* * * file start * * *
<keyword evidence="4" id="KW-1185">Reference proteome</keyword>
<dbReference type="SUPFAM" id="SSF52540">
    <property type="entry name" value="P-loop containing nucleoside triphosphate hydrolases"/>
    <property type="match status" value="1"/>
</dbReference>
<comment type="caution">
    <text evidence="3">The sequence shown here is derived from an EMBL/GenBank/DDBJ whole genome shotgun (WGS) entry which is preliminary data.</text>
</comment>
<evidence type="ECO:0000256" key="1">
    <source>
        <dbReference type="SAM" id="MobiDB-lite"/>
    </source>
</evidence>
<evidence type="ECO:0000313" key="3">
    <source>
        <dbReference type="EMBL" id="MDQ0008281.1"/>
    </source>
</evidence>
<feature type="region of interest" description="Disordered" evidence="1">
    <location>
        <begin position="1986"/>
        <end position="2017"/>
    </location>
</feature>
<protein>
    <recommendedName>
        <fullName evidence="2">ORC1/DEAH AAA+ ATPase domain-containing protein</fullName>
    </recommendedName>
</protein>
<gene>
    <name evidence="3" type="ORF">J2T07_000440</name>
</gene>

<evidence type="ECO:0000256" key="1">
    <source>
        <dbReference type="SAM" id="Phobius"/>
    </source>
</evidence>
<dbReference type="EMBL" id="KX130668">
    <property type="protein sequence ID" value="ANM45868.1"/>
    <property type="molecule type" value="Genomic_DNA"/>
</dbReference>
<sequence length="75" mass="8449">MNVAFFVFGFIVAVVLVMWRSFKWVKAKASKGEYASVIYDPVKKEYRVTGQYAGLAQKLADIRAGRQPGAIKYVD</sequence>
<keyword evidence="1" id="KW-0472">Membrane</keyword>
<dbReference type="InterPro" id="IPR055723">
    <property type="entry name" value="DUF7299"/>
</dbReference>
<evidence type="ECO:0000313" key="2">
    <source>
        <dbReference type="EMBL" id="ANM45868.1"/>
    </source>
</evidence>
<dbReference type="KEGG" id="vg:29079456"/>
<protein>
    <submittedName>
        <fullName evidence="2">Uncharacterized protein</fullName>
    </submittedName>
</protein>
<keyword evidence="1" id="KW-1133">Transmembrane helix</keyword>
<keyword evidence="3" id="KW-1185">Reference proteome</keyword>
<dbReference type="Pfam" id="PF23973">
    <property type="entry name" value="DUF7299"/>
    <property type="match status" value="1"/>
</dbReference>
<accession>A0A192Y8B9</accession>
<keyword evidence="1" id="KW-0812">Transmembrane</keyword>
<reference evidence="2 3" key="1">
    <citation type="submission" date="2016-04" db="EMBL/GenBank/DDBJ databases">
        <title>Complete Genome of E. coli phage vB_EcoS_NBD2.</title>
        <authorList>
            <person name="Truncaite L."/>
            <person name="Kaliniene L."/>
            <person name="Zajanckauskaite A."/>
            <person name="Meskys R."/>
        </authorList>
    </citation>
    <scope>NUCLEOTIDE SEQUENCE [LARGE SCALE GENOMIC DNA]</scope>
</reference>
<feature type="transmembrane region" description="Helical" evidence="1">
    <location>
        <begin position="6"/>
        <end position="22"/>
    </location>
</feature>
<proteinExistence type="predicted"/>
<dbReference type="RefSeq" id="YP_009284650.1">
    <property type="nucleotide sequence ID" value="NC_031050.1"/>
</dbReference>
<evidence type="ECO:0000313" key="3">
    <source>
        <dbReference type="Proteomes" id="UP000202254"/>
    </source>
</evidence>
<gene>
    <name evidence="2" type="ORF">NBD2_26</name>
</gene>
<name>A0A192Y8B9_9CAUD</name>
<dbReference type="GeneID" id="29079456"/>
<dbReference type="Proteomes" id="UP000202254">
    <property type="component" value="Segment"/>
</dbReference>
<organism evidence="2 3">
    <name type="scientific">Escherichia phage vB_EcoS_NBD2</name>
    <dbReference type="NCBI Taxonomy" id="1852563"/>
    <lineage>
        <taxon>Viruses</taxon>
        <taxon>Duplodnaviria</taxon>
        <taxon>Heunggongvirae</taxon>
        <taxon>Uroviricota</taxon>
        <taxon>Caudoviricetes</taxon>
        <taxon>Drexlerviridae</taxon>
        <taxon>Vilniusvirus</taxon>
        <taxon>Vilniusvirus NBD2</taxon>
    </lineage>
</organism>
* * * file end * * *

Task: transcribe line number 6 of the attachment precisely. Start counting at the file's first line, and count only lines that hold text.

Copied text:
<comment type="caution">